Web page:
Meetings: The professional alternative to doing work


  • Author Ralph Goldsmith
  • Published May 3, 2010
  • Word count 819

Meetings: The professional alternative to doing work


Avoid making a decision, have a meeting instead

I admit it. I have a love / hate relationship with meetings. Most of the time I love hating them, but sometimes, on the rare occasion, I go to a meeting that I love and I love it because it is worthwhile and productive. I don’t feel like I have wasted my time.

There are some tools that can be used to make meetings more productive, more enjoyable for all concerned, and just generally more worthwhile.


OK, lets start with why the meeting is taking place.

Purpose and Outcome

Define a very clear purpose for the meeting and be absolutely clear what you expect to come out of the meeting.

Ideally have an outcome that people can see (touch, hear). Make that purpose the whole reason for the meeting.

Print it out and stick it on the wall of the meeting room, write it up on a flipchart or put it on a piece of paper in front of every participant.

Refer back to it during the meeting, make sure that everything that goes on in the meeting is leading towards achieving that purpose and output. If it's not then it has no part in THIS meeting.

So what if someone comes up with a really great idea but it doesn't fit with the purpose of this meeting? Capture it. Write it on a flip chart or whatever else you need to do and then set up a separate discussion to look at it.

Structure and Agenda

Make sure that you have an agenda for the meeting and that you stick to it. Allow specific amounts of time for each agenda topic and work within those time frames. That normally means asking people to do some prep work up front so that they can bring structured input to the meeting.

Three other points on the agenda:

Don't make the meeting longer than in needs to be.

Don't have AOB. If it's relevant to the purpose of the meeting then it should be on the agenda. Ask for input to the agenda before the meeting. If it's not relevant to the purpose of the meeting then arrange for it to be discussed separately.

Don't 'pack' the agenda. Allow a little bit of slack for people turning up a couple of minutes late, or overrunning slightly on one of the items.


Make sure that you have the right people in the meeting and that they are adequately prepared.

With a few exceptions (meetings that are just to communicate information or news, team update meetings etc.)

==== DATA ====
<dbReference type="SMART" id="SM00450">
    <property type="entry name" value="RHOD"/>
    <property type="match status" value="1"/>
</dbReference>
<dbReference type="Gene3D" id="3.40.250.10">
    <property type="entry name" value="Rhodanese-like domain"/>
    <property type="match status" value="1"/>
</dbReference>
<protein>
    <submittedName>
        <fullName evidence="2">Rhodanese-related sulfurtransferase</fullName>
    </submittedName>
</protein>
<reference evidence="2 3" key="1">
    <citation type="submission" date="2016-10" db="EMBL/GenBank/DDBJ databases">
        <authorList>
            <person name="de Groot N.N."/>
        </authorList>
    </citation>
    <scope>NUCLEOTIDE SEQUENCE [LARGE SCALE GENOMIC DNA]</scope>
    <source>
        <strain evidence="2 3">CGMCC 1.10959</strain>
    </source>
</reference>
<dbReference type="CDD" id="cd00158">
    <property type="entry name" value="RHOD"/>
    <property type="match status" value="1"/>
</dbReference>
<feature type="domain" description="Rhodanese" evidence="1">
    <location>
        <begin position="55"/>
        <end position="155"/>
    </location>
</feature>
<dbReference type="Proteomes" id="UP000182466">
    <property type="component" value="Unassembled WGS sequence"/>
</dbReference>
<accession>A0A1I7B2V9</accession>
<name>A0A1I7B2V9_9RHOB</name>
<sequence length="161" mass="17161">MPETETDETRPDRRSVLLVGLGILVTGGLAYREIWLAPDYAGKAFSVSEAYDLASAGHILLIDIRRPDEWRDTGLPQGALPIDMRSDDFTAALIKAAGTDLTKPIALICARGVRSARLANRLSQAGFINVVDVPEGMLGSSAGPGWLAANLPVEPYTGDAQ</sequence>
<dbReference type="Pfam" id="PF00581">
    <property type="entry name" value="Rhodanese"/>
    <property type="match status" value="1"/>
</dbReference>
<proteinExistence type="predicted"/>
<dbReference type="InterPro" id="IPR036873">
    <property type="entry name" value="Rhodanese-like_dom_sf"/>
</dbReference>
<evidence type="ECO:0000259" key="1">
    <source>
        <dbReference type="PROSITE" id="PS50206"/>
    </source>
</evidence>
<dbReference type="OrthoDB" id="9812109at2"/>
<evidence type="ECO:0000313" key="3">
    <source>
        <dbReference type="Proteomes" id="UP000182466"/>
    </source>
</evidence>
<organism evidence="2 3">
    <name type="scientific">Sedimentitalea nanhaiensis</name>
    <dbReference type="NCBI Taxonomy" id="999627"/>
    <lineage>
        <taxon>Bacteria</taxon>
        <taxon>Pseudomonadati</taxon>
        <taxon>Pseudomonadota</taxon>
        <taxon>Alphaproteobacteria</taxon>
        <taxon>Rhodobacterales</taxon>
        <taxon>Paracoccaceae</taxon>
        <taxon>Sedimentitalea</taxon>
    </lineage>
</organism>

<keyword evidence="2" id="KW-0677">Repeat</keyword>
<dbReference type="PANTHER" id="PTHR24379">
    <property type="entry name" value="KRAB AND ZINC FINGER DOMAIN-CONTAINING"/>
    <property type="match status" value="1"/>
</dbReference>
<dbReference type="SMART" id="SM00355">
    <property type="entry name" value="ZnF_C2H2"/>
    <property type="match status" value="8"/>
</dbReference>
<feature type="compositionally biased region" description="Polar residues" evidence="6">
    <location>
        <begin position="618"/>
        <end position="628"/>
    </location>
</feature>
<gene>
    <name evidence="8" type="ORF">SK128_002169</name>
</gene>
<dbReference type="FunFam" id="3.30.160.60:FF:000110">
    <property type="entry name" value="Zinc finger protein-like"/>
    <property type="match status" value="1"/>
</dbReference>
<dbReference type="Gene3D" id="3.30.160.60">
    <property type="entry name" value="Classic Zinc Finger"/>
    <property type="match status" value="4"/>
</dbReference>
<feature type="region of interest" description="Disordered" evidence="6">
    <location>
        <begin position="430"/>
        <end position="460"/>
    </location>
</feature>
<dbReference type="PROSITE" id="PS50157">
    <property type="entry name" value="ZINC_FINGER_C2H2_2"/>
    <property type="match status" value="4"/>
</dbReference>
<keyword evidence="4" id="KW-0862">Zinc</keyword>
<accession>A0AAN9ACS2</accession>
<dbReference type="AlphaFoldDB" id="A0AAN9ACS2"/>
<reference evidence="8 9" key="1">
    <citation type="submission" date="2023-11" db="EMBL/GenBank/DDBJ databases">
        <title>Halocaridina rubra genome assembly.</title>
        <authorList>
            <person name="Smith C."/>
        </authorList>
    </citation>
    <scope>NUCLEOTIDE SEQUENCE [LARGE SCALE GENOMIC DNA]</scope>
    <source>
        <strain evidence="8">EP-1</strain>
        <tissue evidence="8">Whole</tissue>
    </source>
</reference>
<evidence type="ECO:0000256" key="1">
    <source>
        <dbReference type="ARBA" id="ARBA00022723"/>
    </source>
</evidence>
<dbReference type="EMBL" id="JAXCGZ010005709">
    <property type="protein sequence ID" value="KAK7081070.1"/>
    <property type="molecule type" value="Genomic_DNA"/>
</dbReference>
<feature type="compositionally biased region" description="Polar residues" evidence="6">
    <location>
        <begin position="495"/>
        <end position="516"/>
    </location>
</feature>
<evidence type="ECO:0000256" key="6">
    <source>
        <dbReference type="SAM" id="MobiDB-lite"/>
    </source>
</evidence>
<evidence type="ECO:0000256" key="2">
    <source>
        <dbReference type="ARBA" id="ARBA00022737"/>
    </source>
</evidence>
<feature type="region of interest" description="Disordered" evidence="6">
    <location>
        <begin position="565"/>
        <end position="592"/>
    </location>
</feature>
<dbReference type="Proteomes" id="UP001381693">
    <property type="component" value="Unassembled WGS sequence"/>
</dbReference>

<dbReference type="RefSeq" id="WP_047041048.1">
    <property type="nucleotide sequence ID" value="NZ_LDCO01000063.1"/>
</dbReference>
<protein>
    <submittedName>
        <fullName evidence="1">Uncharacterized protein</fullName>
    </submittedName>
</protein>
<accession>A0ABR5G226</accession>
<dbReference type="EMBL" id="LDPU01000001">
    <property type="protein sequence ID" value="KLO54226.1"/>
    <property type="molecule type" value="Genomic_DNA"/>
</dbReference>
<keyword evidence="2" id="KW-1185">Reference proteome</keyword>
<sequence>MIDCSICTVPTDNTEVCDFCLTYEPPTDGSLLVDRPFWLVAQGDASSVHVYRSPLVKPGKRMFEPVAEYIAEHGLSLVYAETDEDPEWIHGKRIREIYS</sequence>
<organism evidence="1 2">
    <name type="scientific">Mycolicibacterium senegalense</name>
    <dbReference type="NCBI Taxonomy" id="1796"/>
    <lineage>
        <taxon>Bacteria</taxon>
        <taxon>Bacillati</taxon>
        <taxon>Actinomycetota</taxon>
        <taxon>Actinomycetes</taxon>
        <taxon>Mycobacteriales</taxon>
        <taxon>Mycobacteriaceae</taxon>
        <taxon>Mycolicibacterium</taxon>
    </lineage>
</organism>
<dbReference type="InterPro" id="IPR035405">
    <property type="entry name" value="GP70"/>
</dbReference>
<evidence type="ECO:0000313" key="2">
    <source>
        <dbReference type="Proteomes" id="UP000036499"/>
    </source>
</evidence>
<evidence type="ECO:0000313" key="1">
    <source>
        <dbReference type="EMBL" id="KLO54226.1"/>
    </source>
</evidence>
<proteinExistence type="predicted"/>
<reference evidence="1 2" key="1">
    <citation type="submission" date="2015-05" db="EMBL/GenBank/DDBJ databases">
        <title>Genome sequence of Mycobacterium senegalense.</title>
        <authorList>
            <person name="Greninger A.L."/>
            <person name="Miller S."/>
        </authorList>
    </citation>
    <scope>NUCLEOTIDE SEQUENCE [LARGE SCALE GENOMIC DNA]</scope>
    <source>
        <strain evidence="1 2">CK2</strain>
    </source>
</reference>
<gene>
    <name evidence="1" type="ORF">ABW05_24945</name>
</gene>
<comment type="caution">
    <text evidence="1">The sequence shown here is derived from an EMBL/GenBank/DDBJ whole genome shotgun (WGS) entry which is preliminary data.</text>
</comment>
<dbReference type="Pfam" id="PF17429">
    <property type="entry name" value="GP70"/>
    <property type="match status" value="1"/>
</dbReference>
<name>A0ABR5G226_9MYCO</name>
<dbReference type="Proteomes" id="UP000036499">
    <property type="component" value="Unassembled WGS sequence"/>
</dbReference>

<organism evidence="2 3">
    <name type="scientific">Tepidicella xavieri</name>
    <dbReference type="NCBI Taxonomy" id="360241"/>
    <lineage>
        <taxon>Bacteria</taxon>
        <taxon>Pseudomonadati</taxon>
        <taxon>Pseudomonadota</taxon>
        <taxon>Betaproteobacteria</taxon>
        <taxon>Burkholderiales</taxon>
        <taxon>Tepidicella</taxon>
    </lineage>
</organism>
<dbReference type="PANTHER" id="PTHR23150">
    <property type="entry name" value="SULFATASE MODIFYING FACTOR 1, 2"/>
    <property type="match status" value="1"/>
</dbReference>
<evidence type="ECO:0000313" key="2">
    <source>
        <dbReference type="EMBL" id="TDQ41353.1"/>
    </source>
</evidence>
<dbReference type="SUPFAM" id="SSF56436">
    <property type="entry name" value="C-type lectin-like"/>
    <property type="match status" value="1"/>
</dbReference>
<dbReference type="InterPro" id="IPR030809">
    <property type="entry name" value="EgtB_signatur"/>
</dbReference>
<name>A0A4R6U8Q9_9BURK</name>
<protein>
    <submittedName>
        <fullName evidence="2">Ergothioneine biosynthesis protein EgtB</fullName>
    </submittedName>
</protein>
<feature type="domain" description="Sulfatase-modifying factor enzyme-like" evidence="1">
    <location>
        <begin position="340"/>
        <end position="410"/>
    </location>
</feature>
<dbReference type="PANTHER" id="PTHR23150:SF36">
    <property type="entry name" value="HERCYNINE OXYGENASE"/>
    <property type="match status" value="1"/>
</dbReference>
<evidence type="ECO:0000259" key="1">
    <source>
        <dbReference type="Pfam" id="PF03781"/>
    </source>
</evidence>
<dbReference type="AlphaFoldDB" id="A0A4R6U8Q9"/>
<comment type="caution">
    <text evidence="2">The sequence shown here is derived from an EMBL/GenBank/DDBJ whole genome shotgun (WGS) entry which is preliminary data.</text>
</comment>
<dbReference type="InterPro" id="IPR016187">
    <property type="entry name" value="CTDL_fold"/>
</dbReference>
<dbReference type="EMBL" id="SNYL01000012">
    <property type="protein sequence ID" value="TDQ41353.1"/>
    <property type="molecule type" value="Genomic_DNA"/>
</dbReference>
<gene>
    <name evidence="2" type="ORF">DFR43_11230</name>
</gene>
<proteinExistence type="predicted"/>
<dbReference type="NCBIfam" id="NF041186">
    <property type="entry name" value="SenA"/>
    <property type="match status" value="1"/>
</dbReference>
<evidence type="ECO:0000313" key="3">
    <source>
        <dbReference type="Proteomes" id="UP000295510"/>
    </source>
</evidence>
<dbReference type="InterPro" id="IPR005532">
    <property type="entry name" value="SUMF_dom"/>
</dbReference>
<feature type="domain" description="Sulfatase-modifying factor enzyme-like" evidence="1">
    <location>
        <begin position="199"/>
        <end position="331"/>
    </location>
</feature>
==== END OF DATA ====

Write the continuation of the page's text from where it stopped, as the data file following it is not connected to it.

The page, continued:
there are only 3 reasons for someone to be in the meeting

  1. They are a decision maker

  2. They have knowledge that the decision makers need

  3. They have some kind of administrative role in the meeting (such as minute taker)

Make sure that everyone knows what is expected of them in the meeting so that they can prepare. If they need to present, how long do they have? For the decision makers, what will you be asking of them? What do they need to do in advance to make a decision during the meeting?

Roles What roles do you need people to play in the meeting? Some typical roles to consider are:


Minute Taker


There is no reason why each of these roles has to be a separate person but think carefully about conflicts.

Generally Chair and Minute taker should be separate.

Meeting Etiquette

How often do you see someone at a meeting typing away on a laptop? Are they capturing valuable information about the meeting or taking the opportunity to catch up on some e mails?

What do you want to be the rule around mobile phones, Blackberry's and other potential distractions? Make the rules clear.

How often do you attend meetings where one person talks over another? Or where small 'side' meetings kick off between small numbers of the participants? Maybe that's OK for what you are trying to achieve, or maybe not.

Again set the rules up front and make sure people stick to them.

Closing the meeting down

At the end of the meeting check back to the purpose and outcome. Have you achieved it? If not what are you going to do as the next steps?

Are all of the agreements and actions from the meeting documented (minutes taken)? Is everybody clear on them? Ideally put them up so that everyone can see them, if not have someone read through them so that, if anyone has any objections to what has been documented then they can raise them at the meeting.

Don't forget to allow some time in the agenda for this.

OK, that's it. Some very simple rules for making meetings more productive.

It's over to you now. Give it a go and see if you can make your meetings more productive

Ralph Goldsmith

Ralph Goldsmith is a New Insights certified life coach of high distinction. New Wavelength Coaching works with individuals and business supporting change, empowering growth, increasing profits, building confidence and more.

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